The Sweet Spot Revisited

Sept. 26, 2013

I have, for a number of years, been proposing an economic life or sweet spot calculator based on knowing the equation of the cumulative cost curve. Many managers have successfully used it; others are confused by the concept of cumulative cost and have stayed with their current methodologies.

Although cumulative cost works, cost per hour life to date (LTD) is the gold standard when it comes to analyzing equipment cost. Here, then, is a methodology for using LTD hourly owning and operating costs to calculate the sweet spot. We’ll use some data from a fleet of haul trucks to see how it works.

Cost per hour Data

Unit Hours worked LTD Repair Cost LTD LTD repair cost/hr
1 2,767 $32,201 $11.64
1 5,686 $127,353


1 9,368 $281,191 $30.02
1 12,628 $432,264 $34.24
2 2,781 $41,450 $14.90
2 12,995 $261,075 $20.09
3 2,784 $37,380 $13.43
3 6,064 $153,692 $25.34
3 9,728 $285,737 $29.37
3 12,754 $400,851 $31.43
4 2,495 $50,702 $20.33
4 5,653 $149,577 $26.46
4 9,397 $244,152 $25.98

First, collect and plot the data. The unit number, hours worked life to date (LTD), and repair cost LTD data are given in the first three columns of the table below for four of the trucks used in this illustrative example. Several points in the life of each truck were recorded to provide 32 data points.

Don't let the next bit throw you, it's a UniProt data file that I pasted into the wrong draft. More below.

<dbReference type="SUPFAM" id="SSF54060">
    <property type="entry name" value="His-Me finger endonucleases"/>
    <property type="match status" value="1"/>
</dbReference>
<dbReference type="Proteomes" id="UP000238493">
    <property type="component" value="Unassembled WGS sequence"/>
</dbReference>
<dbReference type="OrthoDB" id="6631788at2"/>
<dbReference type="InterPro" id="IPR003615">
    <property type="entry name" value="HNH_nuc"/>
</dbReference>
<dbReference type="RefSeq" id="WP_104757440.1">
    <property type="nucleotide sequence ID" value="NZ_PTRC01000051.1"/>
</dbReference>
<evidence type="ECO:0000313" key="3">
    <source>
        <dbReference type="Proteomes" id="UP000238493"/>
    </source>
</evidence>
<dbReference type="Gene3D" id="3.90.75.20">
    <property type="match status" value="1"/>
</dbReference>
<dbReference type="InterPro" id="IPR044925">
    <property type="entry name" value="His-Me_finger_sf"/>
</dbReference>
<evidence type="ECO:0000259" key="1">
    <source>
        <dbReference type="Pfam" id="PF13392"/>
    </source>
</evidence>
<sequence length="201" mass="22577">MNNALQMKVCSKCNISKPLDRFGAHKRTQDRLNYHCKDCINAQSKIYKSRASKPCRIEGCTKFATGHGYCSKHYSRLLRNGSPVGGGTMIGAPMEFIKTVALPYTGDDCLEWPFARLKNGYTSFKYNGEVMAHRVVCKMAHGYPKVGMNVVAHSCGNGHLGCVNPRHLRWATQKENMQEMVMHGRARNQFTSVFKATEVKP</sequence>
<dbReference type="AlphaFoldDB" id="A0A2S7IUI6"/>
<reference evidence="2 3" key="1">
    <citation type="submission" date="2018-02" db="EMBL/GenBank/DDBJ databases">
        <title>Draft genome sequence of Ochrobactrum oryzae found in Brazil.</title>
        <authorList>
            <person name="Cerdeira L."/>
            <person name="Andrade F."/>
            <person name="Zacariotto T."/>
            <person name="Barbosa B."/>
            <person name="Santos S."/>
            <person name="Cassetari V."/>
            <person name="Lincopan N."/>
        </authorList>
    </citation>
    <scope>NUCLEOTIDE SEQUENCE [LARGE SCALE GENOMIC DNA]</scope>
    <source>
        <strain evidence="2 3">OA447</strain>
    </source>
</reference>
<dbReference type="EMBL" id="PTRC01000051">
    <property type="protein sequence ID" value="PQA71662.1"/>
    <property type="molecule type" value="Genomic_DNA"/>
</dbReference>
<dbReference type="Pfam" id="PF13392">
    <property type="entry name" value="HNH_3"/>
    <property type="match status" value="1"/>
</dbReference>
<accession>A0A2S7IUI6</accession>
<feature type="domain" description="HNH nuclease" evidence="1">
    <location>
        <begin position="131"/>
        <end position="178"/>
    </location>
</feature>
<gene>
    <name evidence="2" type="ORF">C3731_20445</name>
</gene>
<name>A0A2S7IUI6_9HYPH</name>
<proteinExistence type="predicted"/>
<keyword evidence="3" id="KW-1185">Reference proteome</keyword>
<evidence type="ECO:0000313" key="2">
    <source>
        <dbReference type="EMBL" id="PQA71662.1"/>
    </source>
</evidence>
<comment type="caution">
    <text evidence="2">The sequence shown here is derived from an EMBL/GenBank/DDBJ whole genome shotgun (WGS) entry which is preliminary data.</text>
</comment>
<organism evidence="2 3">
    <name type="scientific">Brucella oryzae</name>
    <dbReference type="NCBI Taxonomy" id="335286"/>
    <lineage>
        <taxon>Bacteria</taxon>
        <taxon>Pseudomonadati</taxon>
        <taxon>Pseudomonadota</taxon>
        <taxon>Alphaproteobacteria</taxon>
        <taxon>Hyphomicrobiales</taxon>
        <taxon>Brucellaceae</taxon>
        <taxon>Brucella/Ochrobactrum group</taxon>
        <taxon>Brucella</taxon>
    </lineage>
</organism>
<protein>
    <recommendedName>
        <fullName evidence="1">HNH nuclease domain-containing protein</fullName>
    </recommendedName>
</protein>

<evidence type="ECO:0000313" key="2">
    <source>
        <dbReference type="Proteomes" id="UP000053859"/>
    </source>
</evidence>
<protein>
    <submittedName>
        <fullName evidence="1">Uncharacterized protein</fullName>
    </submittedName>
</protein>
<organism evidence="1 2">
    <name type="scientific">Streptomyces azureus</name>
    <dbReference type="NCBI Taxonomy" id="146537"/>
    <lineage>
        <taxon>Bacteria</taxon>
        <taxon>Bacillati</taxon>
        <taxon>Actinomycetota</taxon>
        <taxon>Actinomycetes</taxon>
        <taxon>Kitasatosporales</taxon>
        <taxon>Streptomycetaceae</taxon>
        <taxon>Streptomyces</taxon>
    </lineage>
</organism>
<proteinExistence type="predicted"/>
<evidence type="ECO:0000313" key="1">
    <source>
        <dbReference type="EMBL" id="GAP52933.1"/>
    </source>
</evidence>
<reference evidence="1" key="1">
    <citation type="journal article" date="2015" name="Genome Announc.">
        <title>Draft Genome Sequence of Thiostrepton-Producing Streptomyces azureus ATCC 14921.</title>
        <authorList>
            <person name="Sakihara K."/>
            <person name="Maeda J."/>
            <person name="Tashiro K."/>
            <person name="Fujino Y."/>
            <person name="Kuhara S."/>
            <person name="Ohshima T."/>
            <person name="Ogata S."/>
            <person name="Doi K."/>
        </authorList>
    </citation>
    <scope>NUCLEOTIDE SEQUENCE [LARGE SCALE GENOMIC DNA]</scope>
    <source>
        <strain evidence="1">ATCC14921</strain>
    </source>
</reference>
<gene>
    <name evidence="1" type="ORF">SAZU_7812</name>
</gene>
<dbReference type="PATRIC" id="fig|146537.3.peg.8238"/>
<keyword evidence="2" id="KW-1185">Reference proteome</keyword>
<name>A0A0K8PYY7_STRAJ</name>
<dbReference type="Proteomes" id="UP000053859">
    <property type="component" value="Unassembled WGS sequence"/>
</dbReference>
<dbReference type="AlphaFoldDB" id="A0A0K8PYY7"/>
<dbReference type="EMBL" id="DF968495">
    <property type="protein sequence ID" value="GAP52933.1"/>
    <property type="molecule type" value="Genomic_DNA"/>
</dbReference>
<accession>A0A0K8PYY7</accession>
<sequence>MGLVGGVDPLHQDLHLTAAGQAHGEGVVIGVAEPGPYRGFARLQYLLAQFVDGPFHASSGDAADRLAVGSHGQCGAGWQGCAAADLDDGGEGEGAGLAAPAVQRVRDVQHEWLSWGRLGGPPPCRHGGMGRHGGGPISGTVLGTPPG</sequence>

The fourth column of table was calculated by dividing repair costs LTD by hours worked LTD to give LTD repair cost per hour at those same 32 points in the life of the trucks. The 32 data values were plotted on the accompanying graph (the dark red data points in the bottom left of the graph). None of the units is more than 14,000 hours old, and they are running with LTD repair costs of about $20 per hour with a clear and strong upward trend.

The next step is to understand this trend. You can add a trend line by eye and estimate the initial value (where it crosses the vertical axis) and the slope. You can also use Excel to add a linear trend line and calculate the initial value and slope. This method provides an initial value of $9 per hour and a slope of $1.50 per hour.

The initial value and the slope is “the voice of the data.” It tells us that the LTD repair cost per hour is $9 when the trucks are young and that this grows by $1.50 per hour for each 1,000 hours that the trucks work (the dark red line). This means that at 12,000 hours we can expect the LTD repair cost per hour to have reached $27 per hour ($9 + (12 x $1.50)). Growth should continue until we get into a steady state of component replacement.

The final step is to use the knowledge we have gained from the data to analyze a typical haul truck that exhibits the characteristics of the units in our fleet.

First, we set up an analysis table and enter in the first column the hours we assume the machine will work. In the second column, we estimate the likely residual market value for various points in its life cycle. Based on a $930,000 purchase price, we use a standard downward sloping decay formula. The third column gives a simple LTD hourly owning cost by dividing purchase price minus residual market value by LTD hours. Although we can come up with a more complex calculation, these are the big numbers that affect the sweet spot calculation. The values in column three are plotted on the graph as the blue line that gives the downward sloping LTD hourly owning cost curve.